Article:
Ad Market Woes Push Dialpad into Bankruptcy

By Ryan Naraine

Less than two years after burning through $67 million in venture funding to build out an ad-supported PC-to-phone service, Santa Clara, Calif.-based Dialpad Communications has filed for Chapter 11 bankruptcy protection from creditors.

Dialpad, one of the bigger names in the much-hyped Voice-over Internet Protocol (Vo-IP) space, first ran into trouble when the tanking of the online ad market forced the scrapping of its free telephone service in the U.S.

Unable to attract enough paying subscribers to even meet overhead expenses (insiders say the paid subscriber list peaked at approximately 100,000), Dialpad began shaving staff two months ago and, at the time of the bankruptcy filing Friday, the company was down to a bare-bones crew of software engineers and high-level management.

“Our top priority is to continue to serve our customers (with Vo-IP services and support),” said acting CEO Craig Walker. “This restructuring gives us the ability to ensure that our daily operations will continue uninterrupted for both existing and new customers.”

“We focused on growth and market share in exchange for profitability as we built the largest customer base of loyal users in the industry. We over-expanded in some areas in advance of demand, and did not anticipate the dramatic decline in advertising revenues as the economy weakened,” Walker added.

While Dialpad’s statement hinted at the creation on an “operating plan that is focused on sound financial metrics and managing Dialpad to profitability,” well-placed sources say the company will attempt to sell its assets in bankruptcy proceedings.

New Jersey-based Net2Phone, Inc. is said to be interested in acquiring the 100,000-strong paid subscriber list but, beyond that, sources say Dialpad was unable to drum up interest from buyers prior to the bankruptcy filing.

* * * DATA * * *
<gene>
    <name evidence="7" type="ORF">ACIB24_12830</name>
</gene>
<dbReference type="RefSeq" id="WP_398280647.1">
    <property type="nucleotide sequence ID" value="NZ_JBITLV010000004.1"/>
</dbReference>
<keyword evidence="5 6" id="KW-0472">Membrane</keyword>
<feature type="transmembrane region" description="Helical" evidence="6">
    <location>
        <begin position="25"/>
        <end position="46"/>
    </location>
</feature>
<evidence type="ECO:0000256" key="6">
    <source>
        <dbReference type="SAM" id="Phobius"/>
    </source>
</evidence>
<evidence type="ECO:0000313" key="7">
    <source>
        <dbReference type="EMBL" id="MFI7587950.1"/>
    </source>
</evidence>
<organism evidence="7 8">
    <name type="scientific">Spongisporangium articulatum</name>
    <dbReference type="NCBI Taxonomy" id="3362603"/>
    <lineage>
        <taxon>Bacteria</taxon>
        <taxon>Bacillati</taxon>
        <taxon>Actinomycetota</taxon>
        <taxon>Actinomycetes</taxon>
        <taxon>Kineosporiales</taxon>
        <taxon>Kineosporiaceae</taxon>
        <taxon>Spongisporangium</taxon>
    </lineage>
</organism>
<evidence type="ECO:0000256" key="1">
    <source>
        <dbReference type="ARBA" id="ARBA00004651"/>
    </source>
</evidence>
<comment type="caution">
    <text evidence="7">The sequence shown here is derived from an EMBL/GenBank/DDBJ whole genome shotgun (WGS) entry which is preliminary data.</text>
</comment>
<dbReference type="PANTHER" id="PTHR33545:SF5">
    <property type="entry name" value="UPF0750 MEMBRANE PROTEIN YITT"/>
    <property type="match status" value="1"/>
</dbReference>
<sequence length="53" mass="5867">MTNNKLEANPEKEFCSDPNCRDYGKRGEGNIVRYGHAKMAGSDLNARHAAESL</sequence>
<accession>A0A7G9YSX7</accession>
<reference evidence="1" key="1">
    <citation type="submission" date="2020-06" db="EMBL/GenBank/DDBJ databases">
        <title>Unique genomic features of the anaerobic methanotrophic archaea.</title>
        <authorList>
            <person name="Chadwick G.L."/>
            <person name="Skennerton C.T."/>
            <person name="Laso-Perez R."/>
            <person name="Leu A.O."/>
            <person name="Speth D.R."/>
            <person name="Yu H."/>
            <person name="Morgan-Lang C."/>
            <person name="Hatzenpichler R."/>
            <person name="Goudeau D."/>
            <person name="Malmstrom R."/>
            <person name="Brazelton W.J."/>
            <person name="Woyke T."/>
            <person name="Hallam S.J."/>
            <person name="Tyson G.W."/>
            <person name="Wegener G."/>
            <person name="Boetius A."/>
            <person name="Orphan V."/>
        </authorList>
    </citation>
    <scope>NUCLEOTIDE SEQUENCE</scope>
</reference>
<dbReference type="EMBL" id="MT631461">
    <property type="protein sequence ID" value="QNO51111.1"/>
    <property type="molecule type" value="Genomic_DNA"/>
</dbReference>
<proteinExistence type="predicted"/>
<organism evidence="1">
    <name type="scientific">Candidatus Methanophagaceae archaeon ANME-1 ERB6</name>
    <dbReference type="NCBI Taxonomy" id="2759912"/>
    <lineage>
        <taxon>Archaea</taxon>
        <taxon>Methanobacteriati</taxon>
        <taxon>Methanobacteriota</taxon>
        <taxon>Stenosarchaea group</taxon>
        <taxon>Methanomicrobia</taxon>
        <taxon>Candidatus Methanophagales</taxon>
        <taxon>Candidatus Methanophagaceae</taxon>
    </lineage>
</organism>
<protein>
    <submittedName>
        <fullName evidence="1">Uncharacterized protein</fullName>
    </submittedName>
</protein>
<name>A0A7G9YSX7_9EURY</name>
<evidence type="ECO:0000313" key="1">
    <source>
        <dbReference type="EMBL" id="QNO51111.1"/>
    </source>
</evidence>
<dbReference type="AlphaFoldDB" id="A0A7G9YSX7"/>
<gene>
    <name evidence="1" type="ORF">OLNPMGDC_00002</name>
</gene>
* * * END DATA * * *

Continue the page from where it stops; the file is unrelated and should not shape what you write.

There was talk that mega-portal Yahoo! was interested in acquiring the company but, once those negotiations fell through, sources say Dialpad’s board decided federal bankruptcy protection was necessary.

The company’s backers, most notably Serome Technology (which owns 38 percent), are desperately looking to shed the failed Dialpad, which incurred approximately $300,000 in losses per month.

Last October, investors poured $50 million into Dialpad to fuel its growth but, in the end, there was not enough revenue to justify continuing operations. In addition to Serome Technology, Dialpad received investments from CMGI @Ventures, Mokwon Assets Management, Citizen Capital and Sterling Payot.

As part of the bankruptcy filing, Dialpad said former Serome Technology CEO Sang Su Oh had invested $1.25 million in post-petition financing. It said the money would be used for operating expenses while the bankruptcy court reviews the company’s plan of reorganization.

“With the protections provided under the Bankruptcy Code and a commitment for additional financing in place, we are confident our abilities to continue operations without interruption as we complete our restructuring,” Walker said.

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